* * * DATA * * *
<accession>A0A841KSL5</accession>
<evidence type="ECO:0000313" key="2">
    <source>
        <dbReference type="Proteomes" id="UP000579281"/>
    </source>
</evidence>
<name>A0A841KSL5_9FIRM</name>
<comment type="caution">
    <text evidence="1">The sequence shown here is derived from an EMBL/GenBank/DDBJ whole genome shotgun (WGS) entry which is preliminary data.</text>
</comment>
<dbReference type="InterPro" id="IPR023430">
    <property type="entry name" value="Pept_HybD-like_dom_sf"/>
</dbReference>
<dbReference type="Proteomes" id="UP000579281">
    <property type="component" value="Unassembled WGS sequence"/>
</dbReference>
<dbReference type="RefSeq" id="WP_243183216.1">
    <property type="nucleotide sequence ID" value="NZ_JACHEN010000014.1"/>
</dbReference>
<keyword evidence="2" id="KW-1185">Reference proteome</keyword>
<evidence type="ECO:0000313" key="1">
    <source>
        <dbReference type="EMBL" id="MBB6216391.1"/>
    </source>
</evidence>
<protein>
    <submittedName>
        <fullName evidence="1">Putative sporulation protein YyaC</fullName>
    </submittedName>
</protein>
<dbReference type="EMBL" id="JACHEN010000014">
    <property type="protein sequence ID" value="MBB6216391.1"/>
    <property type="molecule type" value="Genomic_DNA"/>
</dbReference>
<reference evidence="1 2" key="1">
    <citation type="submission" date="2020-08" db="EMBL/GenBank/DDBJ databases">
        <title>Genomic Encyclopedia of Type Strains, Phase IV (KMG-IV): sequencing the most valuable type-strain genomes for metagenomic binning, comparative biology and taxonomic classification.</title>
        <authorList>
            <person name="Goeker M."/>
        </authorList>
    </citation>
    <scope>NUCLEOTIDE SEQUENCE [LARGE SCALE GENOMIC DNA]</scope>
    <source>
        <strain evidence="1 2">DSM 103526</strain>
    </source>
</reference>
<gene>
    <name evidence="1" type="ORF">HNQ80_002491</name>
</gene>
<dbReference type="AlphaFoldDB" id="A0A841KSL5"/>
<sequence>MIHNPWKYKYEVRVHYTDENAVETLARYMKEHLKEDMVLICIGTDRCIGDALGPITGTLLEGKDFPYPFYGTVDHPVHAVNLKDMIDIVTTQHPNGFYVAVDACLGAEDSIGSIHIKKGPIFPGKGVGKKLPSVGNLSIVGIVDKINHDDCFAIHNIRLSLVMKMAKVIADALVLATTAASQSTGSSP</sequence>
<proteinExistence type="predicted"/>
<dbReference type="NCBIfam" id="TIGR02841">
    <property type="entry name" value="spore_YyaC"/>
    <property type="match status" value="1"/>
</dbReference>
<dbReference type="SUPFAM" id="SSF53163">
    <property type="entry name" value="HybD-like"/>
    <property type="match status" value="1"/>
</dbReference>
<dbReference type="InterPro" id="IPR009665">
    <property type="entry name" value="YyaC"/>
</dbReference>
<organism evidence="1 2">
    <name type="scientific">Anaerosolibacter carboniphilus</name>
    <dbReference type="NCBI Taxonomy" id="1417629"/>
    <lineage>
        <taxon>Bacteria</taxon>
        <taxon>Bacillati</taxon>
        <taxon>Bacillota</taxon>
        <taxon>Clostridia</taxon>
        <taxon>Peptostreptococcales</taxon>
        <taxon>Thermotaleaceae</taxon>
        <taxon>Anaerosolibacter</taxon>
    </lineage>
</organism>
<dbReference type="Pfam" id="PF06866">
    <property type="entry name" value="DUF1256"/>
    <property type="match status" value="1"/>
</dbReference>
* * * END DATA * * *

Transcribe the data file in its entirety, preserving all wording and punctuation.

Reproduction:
<accession>A0A841KSL5</accession>
<evidence type="ECO:0000313" key="2">
    <source>
        <dbReference type="Proteomes" id="UP000579281"/>
    </source>
</evidence>
<name>A0A841KSL5_9FIRM</name>
<comment type="caution">
    <text evidence="1">The sequence shown here is derived from an EMBL/GenBank/DDBJ whole genome shotgun (WGS) entry which is preliminary data.</text>
</comment>
<dbReference type="InterPro" id="IPR023430">
    <property type="entry name" value="Pept_HybD-like_dom_sf"/>
</dbReference>
<dbReference type="Proteomes" id="UP000579281">
    <property type="component" value="Unassembled WGS sequence"/>
</dbReference>
<dbReference type="RefSeq" id="WP_243183216.1">
    <property type="nucleotide sequence ID" value="NZ_JACHEN010000014.1"/>
</dbReference>
<keyword evidence="2" id="KW-1185">Reference proteome</keyword>
<evidence type="ECO:0000313" key="1">
    <source>
        <dbReference type="EMBL" id="MBB6216391.1"/>
    </source>
</evidence>
<protein>
    <submittedName>
        <fullName evidence="1">Putative sporulation protein YyaC</fullName>
    </submittedName>
</protein>
<dbReference type="EMBL" id="JACHEN010000014">
    <property type="protein sequence ID" value="MBB6216391.1"/>
    <property type="molecule type" value="Genomic_DNA"/>
</dbReference>
<reference evidence="1 2" key="1">
    <citation type="submission" date="2020-08" db="EMBL/GenBank/DDBJ databases">
        <title>Genomic Encyclopedia of Type Strains, Phase IV (KMG-IV): sequencing the most valuable type-strain genomes for metagenomic binning, comparative biology and taxonomic classification.</title>
        <authorList>
            <person name="Goeker M."/>
        </authorList>
    </citation>
    <scope>NUCLEOTIDE SEQUENCE [LARGE SCALE GENOMIC DNA]</scope>
    <source>
        <strain evidence="1 2">DSM 103526</strain>
    </source>
</reference>
<gene>
    <name evidence="1" type="ORF">HNQ80_002491</name>
</gene>
<dbReference type="AlphaFoldDB" id="A0A841KSL5"/>
<sequence>MIHNPWKYKYEVRVHYTDENAVETLARYMKEHLKEDMVLICIGTDRCIGDALGPITGTLLEGKDFPYPFYGTVDHPVHAVNLKDMIDIVTTQHPNGFYVAVDACLGAEDSIGSIHIKKGPIFPGKGVGKKLPSVGNLSIVGIVDKINHDDCFAIHNIRLSLVMKMAKVIADALVLATTAASQSTGSSP</sequence>
<proteinExistence type="predicted"/>
<dbReference type="NCBIfam" id="TIGR02841">
    <property type="entry name" value="spore_YyaC"/>
    <property type="match status" value="1"/>
</dbReference>
<dbReference type="SUPFAM" id="SSF53163">
    <property type="entry name" value="HybD-like"/>
    <property type="match status" value="1"/>
</dbReference>
<dbReference type="InterPro" id="IPR009665">
    <property type="entry name" value="YyaC"/>
</dbReference>
<organism evidence="1 2">
    <name type="scientific">Anaerosolibacter carboniphilus</name>
    <dbReference type="NCBI Taxonomy" id="1417629"/>
    <lineage>
        <taxon>Bacteria</taxon>
        <taxon>Bacillati</taxon>
        <taxon>Bacillota</taxon>
        <taxon>Clostridia</taxon>
        <taxon>Peptostreptococcales</taxon>
        <taxon>Thermotaleaceae</taxon>
        <taxon>Anaerosolibacter</taxon>
    </lineage>
</organism>
<dbReference type="Pfam" id="PF06866">
    <property type="entry name" value="DUF1256"/>
    <property type="match status" value="1"/>
</dbReference>